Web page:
Atlantic bluefin tuna with yellow floy tag visible in its back. Photo courtesy of Adrian Molloy.

Atlantic bluefin tuna (Thunnus thynnus)

The Atlantic bluefin tuna is distributed throughout the Atlantic Ocean in two main breeding populations. The eastern Atlantic stock spawns in the Mediterranean and is generally distributed between Norway and the Canary Isles, whereas the western Atlantic stock spawns in the Gulf of Mexico and is generally distributed between Newfoundland and Brazil. Bluefin are a highly migratory species that tends to range over thousands of kilometres between open ocean and coastal waters seasonally. In Irish waters, bluefin tuna appear in autumn, along the west and southwest coasts. 

Tunas are unusual among fish because they are warm-blooded and able to regulate their own body temperature. This enables them to quickly dive to depths of more than 1000m, subjecting them to exceptional differences in temperature in a short space of time. Bluefin are exceptionally powerful fish, capable of reaching speeds of 65 km per hour in their constant hunt for prey, especially schools of small fish or squid.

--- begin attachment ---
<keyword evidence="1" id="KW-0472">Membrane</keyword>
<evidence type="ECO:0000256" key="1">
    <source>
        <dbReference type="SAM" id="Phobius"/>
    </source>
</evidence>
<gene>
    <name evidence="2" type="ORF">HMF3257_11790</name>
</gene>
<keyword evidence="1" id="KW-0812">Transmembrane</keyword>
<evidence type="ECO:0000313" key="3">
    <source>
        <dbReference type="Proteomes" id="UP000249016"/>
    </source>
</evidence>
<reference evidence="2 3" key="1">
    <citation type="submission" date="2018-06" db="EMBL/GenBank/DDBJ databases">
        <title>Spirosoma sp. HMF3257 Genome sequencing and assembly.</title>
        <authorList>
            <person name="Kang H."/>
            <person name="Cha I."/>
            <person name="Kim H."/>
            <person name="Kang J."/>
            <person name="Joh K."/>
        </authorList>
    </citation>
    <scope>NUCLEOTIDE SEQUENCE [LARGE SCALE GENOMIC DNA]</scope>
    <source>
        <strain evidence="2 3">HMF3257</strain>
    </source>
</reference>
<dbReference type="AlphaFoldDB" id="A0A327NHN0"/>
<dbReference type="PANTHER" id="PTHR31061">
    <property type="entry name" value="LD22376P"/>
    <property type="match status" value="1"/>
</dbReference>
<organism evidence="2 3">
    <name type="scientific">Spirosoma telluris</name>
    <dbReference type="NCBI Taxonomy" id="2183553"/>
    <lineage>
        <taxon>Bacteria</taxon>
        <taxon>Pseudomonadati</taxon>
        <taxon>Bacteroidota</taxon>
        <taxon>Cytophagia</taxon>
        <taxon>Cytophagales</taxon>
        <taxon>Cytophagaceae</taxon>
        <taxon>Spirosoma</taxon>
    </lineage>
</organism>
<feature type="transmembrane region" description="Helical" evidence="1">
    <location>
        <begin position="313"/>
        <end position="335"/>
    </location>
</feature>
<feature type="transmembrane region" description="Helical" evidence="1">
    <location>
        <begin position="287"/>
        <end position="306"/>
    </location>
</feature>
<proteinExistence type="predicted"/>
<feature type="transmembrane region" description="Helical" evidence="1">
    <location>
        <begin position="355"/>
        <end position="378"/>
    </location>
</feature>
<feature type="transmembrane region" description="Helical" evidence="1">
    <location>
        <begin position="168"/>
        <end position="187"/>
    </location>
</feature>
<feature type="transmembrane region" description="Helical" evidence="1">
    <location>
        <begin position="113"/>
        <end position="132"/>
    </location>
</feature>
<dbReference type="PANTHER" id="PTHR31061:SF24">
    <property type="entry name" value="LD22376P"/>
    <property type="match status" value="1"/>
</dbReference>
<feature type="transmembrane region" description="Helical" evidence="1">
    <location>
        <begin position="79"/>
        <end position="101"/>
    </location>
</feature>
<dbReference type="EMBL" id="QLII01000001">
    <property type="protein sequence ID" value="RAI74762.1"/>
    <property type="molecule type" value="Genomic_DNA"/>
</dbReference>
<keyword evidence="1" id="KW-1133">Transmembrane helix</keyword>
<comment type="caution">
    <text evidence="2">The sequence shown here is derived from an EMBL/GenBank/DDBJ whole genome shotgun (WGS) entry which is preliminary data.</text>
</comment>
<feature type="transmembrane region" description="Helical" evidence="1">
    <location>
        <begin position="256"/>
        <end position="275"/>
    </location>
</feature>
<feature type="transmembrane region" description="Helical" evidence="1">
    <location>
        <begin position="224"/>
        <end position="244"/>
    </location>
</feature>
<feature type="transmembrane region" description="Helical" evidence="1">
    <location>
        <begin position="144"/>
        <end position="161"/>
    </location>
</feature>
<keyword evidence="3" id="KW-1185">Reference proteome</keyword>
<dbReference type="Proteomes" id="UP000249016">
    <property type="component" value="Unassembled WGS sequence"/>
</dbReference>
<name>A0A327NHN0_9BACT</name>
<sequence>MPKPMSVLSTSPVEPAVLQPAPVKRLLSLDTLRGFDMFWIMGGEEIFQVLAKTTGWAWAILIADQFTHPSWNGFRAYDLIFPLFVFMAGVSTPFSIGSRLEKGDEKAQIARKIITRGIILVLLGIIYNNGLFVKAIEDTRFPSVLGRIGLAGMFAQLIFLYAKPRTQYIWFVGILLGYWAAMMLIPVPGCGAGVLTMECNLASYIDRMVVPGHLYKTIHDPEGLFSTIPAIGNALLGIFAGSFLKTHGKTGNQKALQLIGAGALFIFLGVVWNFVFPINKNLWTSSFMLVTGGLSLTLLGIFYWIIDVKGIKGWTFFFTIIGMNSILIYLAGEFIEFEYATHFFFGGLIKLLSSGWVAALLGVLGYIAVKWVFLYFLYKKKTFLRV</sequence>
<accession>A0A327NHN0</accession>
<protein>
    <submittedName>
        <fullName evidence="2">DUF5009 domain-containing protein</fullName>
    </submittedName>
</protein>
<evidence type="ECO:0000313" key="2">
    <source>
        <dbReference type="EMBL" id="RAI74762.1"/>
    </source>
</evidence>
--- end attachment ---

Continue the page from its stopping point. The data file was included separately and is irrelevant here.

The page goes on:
Bluefin are a long-lived species, with a life span of around 40 years. They grow to over 4m in length and can weigh up to 900 kg. Those recorded in Irish waters are typically around 2 m long. 

The conservation status of the Atlantic bluefin tuna is listed as endangered by the IUCN Red List. Although this high value species has suffered from overfishing, recent stock assessments have been more positive about bluefin abundance. ICCAT, the international conservation commission which regulates tuna fisheries, has ruled that Ireland may collect scientific data by allowing recreational angling to catch-and-release bluefin for tagging. Please visit our Tuna CHART webpage to read more about this citizen-science initiative in partnership with charter angling skippers.

Atlantic bluefin tuna breaching the water surface in Donegal Bay. Photo courtesy of David Morrissey.